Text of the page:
As the Ice Age came to an end, North America lost a stunning variety of animals. Mammoths, mastodon, llamas, ground-dwelling sloths the size of elephants, beavers the size of bears, pronghorn antelope the size of poodles, and carnivores to chase them—sabertooth cats, dire wolves, American lions and cheetahs; these and many more were gone by 10,000 years ago. Giant Sloths and Sabertooth Cats surveys all these animals, with a particular focus on the Great Basin. The book also explores the major attempts to explain the extinctions. Because some believe that they were due to the activities of human hunters, the author also reviews the archaeological evidence left by the earliest known human occupants of the Great Basin, showing that people were here at the same time and in the same places as many of the extinct animals.
Were these animals abundant in the Great Basin? A detailed analysis of the distinctive assemblages of plants that now live in this region leads to a surprising, and perhaps controversial, conclusion about those abundances.
If you are interested in Ice Age mammals or in the Ice Age archaeology of North America, if you are interested in the natural history of the Great Basin or the ways in which the plants of today’s landscapes might be used to understand the deeper past, you will be fascinated by this book.
Donald K. Grayson is a professor in the Department of Anthropology and the Quaternary Research Center at the University of Washington. He is a recipient of the Nevada Medal for scientific achievement and a member of the National Academy of Sciences. His publications include The Desert’s Past and The Great Basin: A Natural Prehistory.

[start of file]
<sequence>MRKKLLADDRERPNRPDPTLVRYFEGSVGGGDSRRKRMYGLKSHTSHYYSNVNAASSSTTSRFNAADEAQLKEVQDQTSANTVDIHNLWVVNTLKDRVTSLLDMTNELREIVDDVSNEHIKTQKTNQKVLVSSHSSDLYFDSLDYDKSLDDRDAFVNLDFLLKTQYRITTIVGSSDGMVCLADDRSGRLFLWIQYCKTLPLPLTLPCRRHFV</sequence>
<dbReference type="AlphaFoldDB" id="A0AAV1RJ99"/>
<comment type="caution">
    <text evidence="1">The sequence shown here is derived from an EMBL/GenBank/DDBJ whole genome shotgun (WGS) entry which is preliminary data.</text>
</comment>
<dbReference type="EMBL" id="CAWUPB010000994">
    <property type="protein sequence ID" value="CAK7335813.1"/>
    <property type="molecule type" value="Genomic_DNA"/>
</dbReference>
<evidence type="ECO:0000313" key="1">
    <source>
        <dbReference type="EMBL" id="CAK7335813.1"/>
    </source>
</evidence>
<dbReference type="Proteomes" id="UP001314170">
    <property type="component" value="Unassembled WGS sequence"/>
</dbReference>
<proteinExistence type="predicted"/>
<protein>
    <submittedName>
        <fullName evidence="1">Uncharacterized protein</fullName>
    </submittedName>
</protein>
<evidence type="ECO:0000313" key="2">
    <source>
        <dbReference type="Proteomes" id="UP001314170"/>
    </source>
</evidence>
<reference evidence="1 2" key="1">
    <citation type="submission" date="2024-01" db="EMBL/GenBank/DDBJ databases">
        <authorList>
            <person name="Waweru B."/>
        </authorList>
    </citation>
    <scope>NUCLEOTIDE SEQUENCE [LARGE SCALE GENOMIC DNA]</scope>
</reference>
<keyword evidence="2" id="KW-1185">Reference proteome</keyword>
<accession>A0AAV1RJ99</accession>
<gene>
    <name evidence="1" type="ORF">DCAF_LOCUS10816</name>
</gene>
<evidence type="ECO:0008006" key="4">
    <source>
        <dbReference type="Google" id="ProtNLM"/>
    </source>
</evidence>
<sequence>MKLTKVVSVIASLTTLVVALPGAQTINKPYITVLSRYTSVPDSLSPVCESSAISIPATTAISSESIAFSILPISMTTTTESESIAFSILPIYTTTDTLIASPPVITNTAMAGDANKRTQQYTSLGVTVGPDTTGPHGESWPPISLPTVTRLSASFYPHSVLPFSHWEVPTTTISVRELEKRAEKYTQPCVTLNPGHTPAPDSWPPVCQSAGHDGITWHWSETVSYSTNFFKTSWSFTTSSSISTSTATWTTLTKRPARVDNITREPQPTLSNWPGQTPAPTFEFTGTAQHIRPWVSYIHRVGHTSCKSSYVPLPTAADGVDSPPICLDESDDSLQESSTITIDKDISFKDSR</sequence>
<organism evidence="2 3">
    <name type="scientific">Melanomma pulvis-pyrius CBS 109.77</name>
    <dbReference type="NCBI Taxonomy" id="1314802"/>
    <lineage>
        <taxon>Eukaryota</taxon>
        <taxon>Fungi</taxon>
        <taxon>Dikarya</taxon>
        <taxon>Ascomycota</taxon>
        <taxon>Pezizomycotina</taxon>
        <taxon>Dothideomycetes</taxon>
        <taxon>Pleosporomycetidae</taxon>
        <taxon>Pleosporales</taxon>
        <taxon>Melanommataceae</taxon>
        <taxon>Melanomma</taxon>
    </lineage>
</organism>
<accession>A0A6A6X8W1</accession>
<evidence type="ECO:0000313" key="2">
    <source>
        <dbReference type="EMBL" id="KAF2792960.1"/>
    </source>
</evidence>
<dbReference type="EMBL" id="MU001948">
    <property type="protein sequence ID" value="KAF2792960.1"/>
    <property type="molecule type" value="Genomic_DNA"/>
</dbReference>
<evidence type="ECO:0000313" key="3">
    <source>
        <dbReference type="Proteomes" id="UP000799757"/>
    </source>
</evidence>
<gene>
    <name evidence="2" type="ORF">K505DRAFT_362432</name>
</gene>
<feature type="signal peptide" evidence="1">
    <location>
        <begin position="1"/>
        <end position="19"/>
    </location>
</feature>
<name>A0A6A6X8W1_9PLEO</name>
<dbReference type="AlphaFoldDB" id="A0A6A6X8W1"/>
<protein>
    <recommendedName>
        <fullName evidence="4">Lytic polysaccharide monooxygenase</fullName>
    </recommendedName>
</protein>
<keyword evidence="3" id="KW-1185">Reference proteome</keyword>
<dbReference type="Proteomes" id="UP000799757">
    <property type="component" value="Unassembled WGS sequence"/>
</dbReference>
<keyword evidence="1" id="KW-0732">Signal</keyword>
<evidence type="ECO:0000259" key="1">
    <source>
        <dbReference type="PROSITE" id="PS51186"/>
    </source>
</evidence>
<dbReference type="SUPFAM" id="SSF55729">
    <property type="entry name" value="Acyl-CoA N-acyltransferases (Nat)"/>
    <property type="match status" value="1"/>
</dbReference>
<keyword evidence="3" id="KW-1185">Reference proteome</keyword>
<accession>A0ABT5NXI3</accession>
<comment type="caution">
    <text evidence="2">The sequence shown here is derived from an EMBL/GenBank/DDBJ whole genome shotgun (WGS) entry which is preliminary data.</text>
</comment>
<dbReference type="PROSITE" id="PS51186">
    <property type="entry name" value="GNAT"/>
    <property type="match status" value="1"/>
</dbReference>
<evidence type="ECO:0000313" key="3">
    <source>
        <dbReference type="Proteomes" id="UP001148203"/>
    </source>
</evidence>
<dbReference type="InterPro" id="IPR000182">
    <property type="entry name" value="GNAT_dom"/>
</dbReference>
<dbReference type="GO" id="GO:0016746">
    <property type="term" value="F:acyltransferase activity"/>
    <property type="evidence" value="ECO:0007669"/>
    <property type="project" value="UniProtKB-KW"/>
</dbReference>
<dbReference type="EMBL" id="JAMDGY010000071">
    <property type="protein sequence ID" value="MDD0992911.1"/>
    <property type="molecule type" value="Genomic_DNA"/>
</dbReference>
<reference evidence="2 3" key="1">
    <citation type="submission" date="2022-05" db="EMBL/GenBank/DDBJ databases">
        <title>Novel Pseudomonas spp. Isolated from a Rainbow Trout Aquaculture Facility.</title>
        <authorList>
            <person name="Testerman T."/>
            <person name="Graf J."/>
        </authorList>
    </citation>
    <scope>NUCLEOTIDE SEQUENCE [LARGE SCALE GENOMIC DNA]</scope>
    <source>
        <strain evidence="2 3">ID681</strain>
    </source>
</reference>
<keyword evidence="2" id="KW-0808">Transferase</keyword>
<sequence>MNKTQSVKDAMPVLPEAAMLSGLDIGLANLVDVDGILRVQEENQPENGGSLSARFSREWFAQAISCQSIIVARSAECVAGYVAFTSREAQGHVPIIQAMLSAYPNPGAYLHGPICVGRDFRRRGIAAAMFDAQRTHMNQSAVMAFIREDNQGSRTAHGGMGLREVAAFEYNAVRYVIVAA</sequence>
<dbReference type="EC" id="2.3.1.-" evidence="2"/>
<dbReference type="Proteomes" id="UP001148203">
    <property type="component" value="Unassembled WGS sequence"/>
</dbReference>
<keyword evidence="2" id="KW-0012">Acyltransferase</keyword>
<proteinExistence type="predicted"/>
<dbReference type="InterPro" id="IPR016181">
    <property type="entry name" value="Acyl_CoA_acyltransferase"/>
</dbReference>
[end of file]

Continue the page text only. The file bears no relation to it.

Praise and Reviews:
“A remarkable and personal account. Grayson brings to life this enthralling menagerie of strange beasts—their relationships, distributions, habits, and chronology—while highlighting the fascinating history of how we have learned about them. Hugely informative and entertaining, a pleasure to read and think about.”
—David E. Rhode, research professor of archaeology, Desert Research Institute, Reno, Nevada
"This is an excellent and easily read account of the Ice Age fauna of the Great Basin. It is one of the best at relating the large animals to the vegetation and physical environment of that time and the changes that followed the climate change at the end of the Ice Age. Its discussion of the extinction event, its timing and possible causes, should be read by all scientists working in that area.”
—Ernest Lundelius, Jr., Professor Emeritus of Vertebrate Paleontology, University of Texas at Austin